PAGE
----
And another funny thing happened, I inspired other people!  My daughter ran her first 10K with me (and finished in the top 10% of her age group by the way).  She spent weeks preparing for that race and has become one of the better runners in her school.  Later in the summer my kids both torched a 2K run in Marble, CO.  Before this year my wife pretty much hated running.  She ran two half marathons in under 2 hours each.  Countless other people that I know began asking me for advice about running.  My sister made the absolutely incredible sacrifice of flying out here for barely more than 48 hours just to be a member of my ultra crew.  Then she went on to run a darn good marathon of her own later in the summer.  I made numerous new friends and even enhanced some relationships with existing friends.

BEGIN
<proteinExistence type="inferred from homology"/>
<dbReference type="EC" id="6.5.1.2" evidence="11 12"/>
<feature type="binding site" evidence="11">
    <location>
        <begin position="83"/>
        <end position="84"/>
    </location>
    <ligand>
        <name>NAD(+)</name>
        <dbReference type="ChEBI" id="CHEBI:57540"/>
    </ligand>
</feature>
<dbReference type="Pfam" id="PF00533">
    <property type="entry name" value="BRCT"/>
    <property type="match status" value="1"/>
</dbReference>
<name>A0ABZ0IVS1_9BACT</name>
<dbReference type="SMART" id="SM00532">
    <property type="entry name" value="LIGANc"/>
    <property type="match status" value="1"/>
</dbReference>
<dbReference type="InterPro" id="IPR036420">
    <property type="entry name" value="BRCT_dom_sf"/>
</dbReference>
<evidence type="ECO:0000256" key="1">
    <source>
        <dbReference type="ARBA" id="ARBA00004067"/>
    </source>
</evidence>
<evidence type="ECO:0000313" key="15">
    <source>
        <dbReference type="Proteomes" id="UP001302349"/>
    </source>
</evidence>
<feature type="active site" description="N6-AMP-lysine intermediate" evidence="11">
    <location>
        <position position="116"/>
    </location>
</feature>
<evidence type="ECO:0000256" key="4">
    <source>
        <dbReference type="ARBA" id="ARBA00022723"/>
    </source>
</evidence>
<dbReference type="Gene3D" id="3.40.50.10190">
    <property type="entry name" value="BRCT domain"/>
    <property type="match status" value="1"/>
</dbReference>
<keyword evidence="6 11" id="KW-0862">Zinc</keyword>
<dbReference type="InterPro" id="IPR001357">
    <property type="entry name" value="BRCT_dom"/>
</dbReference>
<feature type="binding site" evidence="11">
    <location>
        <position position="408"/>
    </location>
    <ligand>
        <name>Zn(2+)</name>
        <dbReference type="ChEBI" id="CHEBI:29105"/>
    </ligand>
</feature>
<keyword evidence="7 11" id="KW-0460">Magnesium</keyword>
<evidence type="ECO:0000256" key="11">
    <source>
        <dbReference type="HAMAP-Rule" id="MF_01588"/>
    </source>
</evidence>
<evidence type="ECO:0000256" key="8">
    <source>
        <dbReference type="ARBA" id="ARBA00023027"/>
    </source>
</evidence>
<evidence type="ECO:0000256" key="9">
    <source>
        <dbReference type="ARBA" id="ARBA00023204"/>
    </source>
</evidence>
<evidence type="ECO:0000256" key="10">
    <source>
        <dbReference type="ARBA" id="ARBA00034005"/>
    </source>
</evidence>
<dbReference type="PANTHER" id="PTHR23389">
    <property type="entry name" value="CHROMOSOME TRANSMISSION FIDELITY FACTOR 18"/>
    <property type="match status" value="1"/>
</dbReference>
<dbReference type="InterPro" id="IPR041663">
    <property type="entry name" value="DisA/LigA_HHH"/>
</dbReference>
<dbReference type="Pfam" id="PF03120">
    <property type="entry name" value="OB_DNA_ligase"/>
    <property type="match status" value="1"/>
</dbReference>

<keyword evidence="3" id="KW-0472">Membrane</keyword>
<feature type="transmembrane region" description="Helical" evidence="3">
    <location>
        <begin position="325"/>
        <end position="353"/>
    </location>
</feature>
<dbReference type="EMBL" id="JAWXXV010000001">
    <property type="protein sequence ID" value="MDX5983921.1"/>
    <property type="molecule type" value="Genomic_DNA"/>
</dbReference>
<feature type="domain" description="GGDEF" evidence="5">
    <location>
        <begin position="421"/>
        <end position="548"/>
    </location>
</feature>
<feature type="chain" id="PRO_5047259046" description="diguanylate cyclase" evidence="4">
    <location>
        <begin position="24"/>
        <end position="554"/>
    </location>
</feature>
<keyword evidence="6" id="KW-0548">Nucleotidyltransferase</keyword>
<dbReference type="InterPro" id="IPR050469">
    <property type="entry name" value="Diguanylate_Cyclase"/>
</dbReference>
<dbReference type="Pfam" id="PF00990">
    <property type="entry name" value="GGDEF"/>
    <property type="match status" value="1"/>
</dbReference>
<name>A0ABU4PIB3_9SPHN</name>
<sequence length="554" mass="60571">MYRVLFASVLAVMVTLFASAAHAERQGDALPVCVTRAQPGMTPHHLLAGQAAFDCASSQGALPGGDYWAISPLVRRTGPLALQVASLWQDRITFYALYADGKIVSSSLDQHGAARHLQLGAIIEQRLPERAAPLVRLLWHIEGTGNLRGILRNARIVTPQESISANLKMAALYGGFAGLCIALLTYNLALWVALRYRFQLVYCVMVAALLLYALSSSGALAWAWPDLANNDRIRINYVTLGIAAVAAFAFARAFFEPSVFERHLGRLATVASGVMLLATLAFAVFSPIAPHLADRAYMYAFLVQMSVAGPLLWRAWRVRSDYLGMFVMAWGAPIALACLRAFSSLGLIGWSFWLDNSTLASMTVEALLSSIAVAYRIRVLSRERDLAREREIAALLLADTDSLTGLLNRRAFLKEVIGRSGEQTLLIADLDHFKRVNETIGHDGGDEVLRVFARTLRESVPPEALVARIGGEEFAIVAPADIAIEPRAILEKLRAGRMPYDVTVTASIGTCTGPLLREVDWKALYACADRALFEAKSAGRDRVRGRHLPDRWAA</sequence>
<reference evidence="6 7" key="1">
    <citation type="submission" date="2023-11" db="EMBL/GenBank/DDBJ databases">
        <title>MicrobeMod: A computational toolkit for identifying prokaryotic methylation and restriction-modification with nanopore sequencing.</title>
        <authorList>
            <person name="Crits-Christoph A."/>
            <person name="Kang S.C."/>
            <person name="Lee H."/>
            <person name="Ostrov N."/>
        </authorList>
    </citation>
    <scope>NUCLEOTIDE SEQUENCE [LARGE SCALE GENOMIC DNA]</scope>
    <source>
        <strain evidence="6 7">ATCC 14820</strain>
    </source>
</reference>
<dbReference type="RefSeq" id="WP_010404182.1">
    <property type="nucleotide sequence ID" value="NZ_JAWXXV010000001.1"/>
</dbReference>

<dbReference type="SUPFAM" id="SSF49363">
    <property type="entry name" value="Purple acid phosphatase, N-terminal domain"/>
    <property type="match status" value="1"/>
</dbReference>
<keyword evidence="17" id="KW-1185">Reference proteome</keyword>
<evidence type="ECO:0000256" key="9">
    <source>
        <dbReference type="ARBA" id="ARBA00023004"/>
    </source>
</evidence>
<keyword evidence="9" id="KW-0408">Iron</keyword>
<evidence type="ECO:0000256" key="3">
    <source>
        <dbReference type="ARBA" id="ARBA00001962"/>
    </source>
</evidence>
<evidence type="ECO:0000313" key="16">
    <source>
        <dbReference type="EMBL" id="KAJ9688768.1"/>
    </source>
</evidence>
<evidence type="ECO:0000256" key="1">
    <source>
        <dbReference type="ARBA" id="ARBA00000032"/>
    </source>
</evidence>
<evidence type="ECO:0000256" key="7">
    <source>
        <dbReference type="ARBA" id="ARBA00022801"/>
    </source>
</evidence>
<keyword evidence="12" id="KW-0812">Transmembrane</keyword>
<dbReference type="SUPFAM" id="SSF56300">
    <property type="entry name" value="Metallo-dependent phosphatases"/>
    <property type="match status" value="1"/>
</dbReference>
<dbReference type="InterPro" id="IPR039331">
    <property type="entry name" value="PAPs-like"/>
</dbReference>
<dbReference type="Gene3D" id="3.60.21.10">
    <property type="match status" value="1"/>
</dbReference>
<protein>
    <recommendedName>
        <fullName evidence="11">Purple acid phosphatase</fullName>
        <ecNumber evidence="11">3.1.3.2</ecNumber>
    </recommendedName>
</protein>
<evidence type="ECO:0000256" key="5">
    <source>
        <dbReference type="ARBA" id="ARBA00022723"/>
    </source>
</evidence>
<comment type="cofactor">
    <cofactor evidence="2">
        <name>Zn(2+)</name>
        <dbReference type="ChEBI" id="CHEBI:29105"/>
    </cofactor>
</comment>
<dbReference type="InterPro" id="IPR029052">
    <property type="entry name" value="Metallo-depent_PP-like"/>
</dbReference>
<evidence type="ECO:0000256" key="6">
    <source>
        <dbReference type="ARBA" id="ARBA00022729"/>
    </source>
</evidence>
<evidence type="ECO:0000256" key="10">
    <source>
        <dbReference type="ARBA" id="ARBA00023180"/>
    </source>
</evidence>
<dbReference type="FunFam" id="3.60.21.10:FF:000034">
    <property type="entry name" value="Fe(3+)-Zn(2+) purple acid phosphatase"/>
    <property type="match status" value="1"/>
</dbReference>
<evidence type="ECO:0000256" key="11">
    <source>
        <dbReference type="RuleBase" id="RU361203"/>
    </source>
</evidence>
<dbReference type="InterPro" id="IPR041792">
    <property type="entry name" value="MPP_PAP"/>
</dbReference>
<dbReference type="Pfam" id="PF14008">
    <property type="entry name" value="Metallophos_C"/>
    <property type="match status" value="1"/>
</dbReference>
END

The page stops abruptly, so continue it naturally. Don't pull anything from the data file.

Those who run long are not freaks of nature. We are not a handful of chosen ones blessed with indefatigable muscle and indestructible cartilage. Nor do we have indomitable willpower that others lack. If anything sets us apart it is a kind of sensitivity. We can hear a faint chord vibrating on old and brittle strings. It begins to resonate through us when we rise predawn for a morning run. The sound builds the longer we stay at it. On a long run through the mountains our attention becomes focused, in tune, automatic. Each footfall and each breath synchronized with a primal tune. Ours is a re-creation of once necessary dispositions. -- Powell, Bryon. Relentless Forward Progress: A Guide to Running Ultramarathons